CONFRONTING: Police say it can be hard to tell a gel blaster from a firearm in vital moments.
CONFRONTING: Police say it can be hard to tell a gel blaster from a firearm in vital moments.

Gel blast fears: “It could lead to a fatal situation"

AN INCIDENT involving a teenager and a gel blaster stands as a reminder of the importance of using them legally.

In October last year police received multiple 000 calls in relation to a man walking around the Gladstone PCYC with a rifle.

The PCYC went into lockdown but it soon became evident it was a teenager in possession of a gel blaster.

The Queensland Government is asking residents to have their say about recommendations made by police to ensure the safe use of replica firearms and gel blasters.

Recommendations include transporting gel blasters in bags away from public view, storing them securely at home and having a reasonable excuse for their possession.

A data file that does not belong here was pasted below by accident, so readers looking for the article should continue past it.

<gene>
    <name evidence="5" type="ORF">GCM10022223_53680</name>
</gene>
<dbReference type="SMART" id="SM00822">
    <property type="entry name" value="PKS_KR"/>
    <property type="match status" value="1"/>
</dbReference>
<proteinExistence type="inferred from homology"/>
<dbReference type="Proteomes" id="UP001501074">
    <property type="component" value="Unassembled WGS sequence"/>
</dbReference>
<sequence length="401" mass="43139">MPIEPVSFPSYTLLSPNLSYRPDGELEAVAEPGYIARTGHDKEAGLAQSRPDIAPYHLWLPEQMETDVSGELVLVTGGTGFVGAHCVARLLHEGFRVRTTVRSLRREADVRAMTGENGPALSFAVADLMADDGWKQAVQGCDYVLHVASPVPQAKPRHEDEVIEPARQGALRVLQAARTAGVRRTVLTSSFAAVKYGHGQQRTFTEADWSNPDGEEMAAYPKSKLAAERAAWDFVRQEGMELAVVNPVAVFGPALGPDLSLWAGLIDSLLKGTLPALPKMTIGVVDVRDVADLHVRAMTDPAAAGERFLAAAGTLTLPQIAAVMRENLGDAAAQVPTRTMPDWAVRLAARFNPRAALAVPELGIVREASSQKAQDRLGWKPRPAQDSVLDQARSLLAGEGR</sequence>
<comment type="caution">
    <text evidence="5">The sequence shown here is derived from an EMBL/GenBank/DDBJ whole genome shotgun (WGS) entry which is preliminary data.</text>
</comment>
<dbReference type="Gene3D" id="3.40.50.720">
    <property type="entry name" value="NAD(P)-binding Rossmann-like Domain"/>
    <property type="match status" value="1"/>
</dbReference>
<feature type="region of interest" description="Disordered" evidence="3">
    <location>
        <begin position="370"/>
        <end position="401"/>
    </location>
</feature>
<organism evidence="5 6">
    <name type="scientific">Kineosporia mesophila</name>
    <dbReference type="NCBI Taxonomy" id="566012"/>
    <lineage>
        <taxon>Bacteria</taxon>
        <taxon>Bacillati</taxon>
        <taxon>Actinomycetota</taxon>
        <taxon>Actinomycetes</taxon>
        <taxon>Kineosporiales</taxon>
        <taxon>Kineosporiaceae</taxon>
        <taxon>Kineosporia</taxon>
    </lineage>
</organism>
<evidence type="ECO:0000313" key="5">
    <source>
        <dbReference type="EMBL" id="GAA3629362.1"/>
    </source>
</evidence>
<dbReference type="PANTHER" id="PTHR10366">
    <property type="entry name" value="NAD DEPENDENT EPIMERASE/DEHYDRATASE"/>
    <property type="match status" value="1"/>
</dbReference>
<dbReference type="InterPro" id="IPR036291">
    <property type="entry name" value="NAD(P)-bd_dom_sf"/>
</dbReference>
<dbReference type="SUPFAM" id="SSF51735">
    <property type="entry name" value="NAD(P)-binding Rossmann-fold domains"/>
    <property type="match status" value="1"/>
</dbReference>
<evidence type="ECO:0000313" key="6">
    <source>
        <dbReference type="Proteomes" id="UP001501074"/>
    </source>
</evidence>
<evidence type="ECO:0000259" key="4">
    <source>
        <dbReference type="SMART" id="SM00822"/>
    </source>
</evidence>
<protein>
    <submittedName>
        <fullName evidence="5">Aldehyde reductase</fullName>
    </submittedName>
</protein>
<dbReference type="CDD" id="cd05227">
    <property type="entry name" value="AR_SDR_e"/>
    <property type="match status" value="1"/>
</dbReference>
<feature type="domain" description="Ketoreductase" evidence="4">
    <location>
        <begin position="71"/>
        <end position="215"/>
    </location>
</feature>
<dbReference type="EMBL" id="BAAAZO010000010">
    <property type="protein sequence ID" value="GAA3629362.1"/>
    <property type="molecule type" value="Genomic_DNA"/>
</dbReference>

Under current legislation it is illegal to possess gel blasters in public or use them to cause fear.

Gladstone police Sergeant Wayne Butcher said it was "confronting" how similar gel blasters looked to firearms.

"The split-second police have to identify whether it's real or not can be minute," he said.

"Especially … if someone is walking around with a gel blaster at night time, our training is to stop the threat.

"It could lead to a fatal situation we don't want to be put in."

He said since the PCYC incident there hadn't been many issues with the hobby item, however they were increasing in prevalence.

He praised the efforts of gel blaster event organisers in Gladstone.

"From what I've heard they run a good thing at the club here," he said.

"It's just a few people that push the boundaries and do the wrong thing and spoil it for everyone else."